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We have an ASP.NET web application running in IIS that uses the SoapHttpClientProtocol class to make SOAP calls. In the last few days several XP machines have started to report timeout errors when making SOAP services calls.

Stack Trace from a test app:

System.Net.WebException: The operation has timed out
   at System.Web.Services.Protocols.WebClientProtocol.GetWebResponse(WebRequest request)
   at System.Web.Services.Protocols.HttpWebClientProtocol.GetWebResponse(WebRequest request)
   at System.Web.Services.Protocols.SoapHttpClientProtocol.Invoke(String methodName, Object[] parameters)
   at TestWS.localhost.Service1.HelloWorld() in C:\Prototypes\TestWS\Web References\localhost\Reference.cs:line 78
   at ASP.default_aspx.__Renderform1(HtmlTextWriter __w, Control parameterContainer) in c:\Inetpub\wwwroot\TestWS\Default.aspx:line 17

Using TCP/ Trace and Wireshark we can see that the header of the request is being sent but not the content. However, the content-length HTTP parameter is correct, it's almost as if the content stream has not been flushed.

We suspect a microsoft update has caused this issue. Potentially KB970430, KB971737 and KB968389. The problem appears to be isolated to IIS 5.x (XP version of IIS).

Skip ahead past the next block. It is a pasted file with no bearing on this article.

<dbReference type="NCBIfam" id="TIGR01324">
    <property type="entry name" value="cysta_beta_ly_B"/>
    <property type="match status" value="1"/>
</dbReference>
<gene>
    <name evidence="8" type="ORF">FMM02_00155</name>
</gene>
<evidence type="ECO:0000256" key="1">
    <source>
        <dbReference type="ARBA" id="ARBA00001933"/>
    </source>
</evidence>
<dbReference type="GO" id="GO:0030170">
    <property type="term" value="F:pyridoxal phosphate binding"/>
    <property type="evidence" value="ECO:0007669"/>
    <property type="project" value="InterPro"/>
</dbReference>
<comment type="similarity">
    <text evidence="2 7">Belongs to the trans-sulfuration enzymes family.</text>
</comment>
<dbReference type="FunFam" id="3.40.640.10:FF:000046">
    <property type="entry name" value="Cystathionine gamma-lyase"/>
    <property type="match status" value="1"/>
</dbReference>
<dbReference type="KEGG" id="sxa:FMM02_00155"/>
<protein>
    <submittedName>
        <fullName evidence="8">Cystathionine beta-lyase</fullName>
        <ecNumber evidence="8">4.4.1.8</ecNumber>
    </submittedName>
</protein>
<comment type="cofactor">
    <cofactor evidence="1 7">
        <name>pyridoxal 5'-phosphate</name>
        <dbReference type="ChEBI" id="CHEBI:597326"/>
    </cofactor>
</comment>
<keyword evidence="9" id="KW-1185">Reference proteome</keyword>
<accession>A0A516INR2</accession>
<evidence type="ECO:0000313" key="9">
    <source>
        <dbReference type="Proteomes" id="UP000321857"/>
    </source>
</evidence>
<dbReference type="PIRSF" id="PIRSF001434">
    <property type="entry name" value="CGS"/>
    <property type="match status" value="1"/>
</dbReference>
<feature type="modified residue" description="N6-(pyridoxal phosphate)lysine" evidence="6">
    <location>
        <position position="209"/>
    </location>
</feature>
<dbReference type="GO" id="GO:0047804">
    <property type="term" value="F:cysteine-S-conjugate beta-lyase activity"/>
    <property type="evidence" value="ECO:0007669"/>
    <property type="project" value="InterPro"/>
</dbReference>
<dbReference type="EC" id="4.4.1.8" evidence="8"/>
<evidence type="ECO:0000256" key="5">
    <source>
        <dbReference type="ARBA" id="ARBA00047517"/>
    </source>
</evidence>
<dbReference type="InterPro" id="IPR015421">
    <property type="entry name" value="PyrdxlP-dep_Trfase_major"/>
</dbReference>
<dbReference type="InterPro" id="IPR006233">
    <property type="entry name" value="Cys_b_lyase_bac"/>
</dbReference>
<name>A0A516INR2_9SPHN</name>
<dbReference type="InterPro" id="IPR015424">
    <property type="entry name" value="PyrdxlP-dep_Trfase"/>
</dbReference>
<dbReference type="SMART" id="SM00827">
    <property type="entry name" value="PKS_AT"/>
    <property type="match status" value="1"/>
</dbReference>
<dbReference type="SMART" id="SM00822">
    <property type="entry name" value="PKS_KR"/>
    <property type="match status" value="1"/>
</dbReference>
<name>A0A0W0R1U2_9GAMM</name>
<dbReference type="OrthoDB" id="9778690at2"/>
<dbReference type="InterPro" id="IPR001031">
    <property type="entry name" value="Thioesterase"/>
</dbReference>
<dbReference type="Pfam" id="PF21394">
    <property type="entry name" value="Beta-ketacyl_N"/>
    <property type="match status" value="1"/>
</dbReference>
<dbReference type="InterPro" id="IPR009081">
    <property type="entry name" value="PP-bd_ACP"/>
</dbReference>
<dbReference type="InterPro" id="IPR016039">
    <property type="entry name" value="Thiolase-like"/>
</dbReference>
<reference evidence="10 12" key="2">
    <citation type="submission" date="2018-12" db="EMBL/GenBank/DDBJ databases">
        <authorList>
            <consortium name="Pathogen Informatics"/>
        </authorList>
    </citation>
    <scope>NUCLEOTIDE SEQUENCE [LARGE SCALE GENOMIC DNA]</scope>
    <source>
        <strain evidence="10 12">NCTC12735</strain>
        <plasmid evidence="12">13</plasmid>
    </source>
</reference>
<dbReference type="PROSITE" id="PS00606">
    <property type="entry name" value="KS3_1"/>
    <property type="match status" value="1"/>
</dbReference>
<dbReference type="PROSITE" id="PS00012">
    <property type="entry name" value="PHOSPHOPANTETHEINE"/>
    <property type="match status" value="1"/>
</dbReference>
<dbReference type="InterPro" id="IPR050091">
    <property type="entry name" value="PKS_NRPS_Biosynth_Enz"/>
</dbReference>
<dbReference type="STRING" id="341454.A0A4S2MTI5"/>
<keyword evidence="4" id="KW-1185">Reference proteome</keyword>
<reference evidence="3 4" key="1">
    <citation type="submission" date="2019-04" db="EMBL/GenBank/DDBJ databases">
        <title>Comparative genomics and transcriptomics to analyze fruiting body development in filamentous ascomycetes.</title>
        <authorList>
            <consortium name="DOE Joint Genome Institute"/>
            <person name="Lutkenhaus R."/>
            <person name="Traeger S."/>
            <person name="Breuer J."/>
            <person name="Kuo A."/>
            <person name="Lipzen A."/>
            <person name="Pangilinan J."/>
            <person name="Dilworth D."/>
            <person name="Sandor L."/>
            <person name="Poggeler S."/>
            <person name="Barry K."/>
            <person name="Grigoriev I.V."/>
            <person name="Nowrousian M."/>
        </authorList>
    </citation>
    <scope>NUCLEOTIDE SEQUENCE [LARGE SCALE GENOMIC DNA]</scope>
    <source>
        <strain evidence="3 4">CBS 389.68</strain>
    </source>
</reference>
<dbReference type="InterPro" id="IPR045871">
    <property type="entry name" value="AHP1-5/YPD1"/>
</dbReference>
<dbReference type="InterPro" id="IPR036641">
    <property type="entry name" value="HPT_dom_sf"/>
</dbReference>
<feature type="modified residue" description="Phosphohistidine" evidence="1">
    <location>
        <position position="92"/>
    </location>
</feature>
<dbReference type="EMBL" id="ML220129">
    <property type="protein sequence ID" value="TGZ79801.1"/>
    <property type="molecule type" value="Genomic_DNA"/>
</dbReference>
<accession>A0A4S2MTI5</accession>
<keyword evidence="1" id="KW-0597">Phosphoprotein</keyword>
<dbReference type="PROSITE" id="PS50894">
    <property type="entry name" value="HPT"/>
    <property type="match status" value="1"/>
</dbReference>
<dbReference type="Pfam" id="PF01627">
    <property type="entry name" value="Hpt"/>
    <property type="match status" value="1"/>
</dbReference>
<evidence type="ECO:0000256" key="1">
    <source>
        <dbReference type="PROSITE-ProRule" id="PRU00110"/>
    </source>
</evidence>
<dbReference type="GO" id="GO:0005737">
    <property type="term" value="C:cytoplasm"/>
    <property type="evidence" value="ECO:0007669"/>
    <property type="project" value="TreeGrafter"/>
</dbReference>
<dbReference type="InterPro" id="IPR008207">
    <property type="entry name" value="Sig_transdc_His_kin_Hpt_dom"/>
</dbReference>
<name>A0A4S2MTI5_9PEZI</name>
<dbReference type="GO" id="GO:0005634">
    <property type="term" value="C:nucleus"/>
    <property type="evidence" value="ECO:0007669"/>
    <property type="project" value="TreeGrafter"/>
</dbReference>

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1 Answer 1

up vote 0 down vote accepted

UPDATE: This turned out to be an issue with ESET antivirus running on the Web Server and performing on-the-fly checking of HTTP connections from the web server to a SOAP server.

Full Description: For the record this is a defect in the HTTP protocol handling in .NET. The scenario is as follows:

Client sends header of HTTP POST:

POST /WS/Test.asmx HTTP/1.1
User-Agent: Mozilla/4.0 (compatible; MSIE 6.0; MS Web Services Client Protocol 2.0.50727.3603) 
Content-Type: text/xml; charset=utf-8
SOAPAction: "http://testuri.org/HelloWorld"
Host: loadtest-app
Content-Length: 288
Expect: 100-continue
Connection: Keep-Alive

The content is not sent because of Expect: 100-Continue. The server now responds:

HTTP/1.1 100 Continue

At this point the client does not respond. A workaround for this is to disable the 100-continue which essentially forces the request header and content to be sent in one chunk. This can be done in the web.config with:

<system.net>
   <settings>
      <servicePointManager expect100Continue="false"/>
   </settings>
</system.net>

However, if we also switch client-side trace logging on then a protocol exception is thrown stating that CR should be followed by LF in HTTP headers. There appears to be some fragile code in the .Net network logic somewhere. And to recap this is only an issue with ASP.NET in IIS 5.1 (the version that runs on XP).

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There are bugs in the WebRequest regis.decamps.info/blog/2010/12/c-bug-in-webrequest –  rds Jan 3 '11 at 18:17

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